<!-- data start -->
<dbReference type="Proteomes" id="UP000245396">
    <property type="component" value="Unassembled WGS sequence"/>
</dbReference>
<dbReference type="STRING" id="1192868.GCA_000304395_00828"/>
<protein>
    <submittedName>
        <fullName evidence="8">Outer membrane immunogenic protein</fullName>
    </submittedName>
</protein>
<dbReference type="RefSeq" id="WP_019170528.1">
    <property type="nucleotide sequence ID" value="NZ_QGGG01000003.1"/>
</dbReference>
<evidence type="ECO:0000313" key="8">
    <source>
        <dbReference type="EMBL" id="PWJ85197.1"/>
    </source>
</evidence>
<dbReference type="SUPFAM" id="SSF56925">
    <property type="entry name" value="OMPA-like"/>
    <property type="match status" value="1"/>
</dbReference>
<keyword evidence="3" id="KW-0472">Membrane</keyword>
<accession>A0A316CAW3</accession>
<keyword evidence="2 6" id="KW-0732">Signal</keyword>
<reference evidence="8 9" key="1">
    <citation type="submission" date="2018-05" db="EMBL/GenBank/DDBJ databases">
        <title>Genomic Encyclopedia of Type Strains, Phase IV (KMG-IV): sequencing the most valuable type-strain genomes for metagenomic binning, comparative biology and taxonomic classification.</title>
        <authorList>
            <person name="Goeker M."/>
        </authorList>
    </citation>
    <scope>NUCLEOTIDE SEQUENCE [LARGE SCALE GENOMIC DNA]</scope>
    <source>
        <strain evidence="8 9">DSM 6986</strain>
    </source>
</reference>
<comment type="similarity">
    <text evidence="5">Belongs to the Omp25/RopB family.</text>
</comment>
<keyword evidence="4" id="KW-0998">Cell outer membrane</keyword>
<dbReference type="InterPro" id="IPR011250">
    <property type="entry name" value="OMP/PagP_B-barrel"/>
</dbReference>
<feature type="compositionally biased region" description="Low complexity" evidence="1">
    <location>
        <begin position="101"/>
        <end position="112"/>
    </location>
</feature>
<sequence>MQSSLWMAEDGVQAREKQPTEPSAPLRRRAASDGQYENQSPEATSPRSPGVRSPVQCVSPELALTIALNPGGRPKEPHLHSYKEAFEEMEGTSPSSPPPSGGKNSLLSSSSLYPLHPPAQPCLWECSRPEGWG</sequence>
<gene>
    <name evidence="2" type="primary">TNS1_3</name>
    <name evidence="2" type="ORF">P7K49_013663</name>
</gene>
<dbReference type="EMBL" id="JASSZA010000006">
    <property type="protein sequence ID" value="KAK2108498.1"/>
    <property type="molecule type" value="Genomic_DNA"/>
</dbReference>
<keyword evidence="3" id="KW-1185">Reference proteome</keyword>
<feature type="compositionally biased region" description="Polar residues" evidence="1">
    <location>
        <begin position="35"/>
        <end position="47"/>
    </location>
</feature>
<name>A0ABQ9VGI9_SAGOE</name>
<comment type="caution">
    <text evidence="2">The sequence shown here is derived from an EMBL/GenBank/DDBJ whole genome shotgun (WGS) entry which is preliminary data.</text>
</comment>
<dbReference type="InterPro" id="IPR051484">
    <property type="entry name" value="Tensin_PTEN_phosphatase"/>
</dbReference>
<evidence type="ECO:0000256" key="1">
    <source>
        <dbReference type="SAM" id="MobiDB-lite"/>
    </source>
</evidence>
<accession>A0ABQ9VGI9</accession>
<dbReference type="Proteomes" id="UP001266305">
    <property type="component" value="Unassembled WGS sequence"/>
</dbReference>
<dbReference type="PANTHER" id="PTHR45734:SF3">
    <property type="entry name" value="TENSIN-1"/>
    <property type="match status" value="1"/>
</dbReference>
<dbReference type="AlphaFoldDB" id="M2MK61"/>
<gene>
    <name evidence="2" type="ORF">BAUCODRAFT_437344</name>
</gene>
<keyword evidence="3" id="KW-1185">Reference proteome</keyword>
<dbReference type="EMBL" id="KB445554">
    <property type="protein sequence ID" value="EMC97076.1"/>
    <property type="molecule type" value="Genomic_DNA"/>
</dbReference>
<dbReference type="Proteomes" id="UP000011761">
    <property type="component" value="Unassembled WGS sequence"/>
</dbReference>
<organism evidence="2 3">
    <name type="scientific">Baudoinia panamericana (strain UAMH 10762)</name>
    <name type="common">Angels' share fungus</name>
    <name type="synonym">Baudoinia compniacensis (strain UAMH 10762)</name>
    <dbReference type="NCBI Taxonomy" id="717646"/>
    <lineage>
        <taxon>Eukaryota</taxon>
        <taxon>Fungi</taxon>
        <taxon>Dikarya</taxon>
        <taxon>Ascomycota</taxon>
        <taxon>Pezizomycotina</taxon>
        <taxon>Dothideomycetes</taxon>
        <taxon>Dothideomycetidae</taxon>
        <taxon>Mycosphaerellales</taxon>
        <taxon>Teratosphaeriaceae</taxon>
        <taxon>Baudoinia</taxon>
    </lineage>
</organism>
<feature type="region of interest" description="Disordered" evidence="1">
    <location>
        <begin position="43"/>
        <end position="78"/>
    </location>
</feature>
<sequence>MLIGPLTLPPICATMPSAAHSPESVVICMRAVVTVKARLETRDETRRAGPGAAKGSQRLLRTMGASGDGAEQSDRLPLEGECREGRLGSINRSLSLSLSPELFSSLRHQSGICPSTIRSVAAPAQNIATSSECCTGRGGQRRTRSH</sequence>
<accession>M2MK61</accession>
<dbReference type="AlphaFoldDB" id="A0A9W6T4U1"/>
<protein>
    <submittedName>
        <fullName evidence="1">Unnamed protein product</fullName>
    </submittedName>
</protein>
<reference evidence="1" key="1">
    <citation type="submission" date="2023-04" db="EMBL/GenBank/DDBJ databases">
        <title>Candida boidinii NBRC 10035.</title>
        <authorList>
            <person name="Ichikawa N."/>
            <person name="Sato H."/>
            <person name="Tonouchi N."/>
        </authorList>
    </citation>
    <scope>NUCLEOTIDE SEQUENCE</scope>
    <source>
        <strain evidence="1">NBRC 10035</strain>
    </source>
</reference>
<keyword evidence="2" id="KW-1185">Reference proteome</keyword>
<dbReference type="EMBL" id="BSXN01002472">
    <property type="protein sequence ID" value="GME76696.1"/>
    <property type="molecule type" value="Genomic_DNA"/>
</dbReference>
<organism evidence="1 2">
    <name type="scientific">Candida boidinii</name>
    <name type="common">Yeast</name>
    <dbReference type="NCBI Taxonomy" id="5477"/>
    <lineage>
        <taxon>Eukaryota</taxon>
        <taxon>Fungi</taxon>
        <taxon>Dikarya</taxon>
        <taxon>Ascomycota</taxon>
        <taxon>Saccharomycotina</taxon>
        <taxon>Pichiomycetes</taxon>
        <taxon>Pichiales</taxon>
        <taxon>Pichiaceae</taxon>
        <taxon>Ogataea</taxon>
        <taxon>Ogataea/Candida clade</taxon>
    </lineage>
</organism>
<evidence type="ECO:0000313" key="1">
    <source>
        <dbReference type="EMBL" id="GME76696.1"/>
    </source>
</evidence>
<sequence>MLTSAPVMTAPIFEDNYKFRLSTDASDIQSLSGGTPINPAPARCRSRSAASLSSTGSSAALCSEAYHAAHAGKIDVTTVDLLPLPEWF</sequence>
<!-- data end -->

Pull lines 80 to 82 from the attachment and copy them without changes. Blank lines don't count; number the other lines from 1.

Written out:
    <property type="component" value="Unassembled WGS sequence"/>
</dbReference>
<dbReference type="PANTHER" id="PTHR45734:SF3">